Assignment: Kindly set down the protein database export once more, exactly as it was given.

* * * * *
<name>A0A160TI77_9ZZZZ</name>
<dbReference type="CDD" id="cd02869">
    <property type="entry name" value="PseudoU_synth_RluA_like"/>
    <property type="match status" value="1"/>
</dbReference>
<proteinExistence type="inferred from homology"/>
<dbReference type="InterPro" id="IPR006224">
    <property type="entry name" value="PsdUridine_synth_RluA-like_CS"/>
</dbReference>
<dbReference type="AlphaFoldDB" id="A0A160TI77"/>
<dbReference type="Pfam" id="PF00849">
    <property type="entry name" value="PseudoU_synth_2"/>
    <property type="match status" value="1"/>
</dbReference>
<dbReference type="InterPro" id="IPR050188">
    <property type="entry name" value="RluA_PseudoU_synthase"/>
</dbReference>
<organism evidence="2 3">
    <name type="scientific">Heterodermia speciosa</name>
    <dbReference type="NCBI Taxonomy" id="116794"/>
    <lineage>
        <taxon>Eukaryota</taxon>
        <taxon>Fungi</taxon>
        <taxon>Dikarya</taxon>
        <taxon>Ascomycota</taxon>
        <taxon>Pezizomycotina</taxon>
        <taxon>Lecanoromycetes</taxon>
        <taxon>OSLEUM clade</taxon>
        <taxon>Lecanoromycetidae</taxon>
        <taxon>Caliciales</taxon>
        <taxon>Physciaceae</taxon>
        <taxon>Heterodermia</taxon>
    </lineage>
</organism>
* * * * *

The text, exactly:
<name>A0A160TI77_9ZZZZ</name>
<dbReference type="CDD" id="cd02869">
    <property type="entry name" value="PseudoU_synth_RluA_like"/>
    <property type="match status" value="1"/>
</dbReference>
<proteinExistence type="inferred from homology"/>
<dbReference type="InterPro" id="IPR006224">
    <property type="entry name" value="PsdUridine_synth_RluA-like_CS"/>
</dbReference>
<dbReference type="AlphaFoldDB" id="A0A160TI77"/>
<dbReference type="Pfam" id="PF00849">
    <property type="entry name" value="PseudoU_synth_2"/>
    <property type="match status" value="1"/>
</dbReference>
<dbReference type="InterPro" id="IPR050188">
    <property type="entry name" value="RluA_PseudoU_synthase"/>
</dbReference>
<organism evidence="2 3">
    <name type="scientific">Heterodermia speciosa</name>
    <dbReference type="NCBI Taxonomy" id="116794"/>
    <lineage>
        <taxon>Eukaryota</taxon>
        <taxon>Fungi</taxon>
        <taxon>Dikarya</taxon>
        <taxon>Ascomycota</taxon>
        <taxon>Pezizomycotina</taxon>
        <taxon>Lecanoromycetes</taxon>
        <taxon>OSLEUM clade</taxon>
        <taxon>Lecanoromycetidae</taxon>
        <taxon>Caliciales</taxon>
        <taxon>Physciaceae</taxon>
        <taxon>Heterodermia</taxon>
    </lineage>
</organism>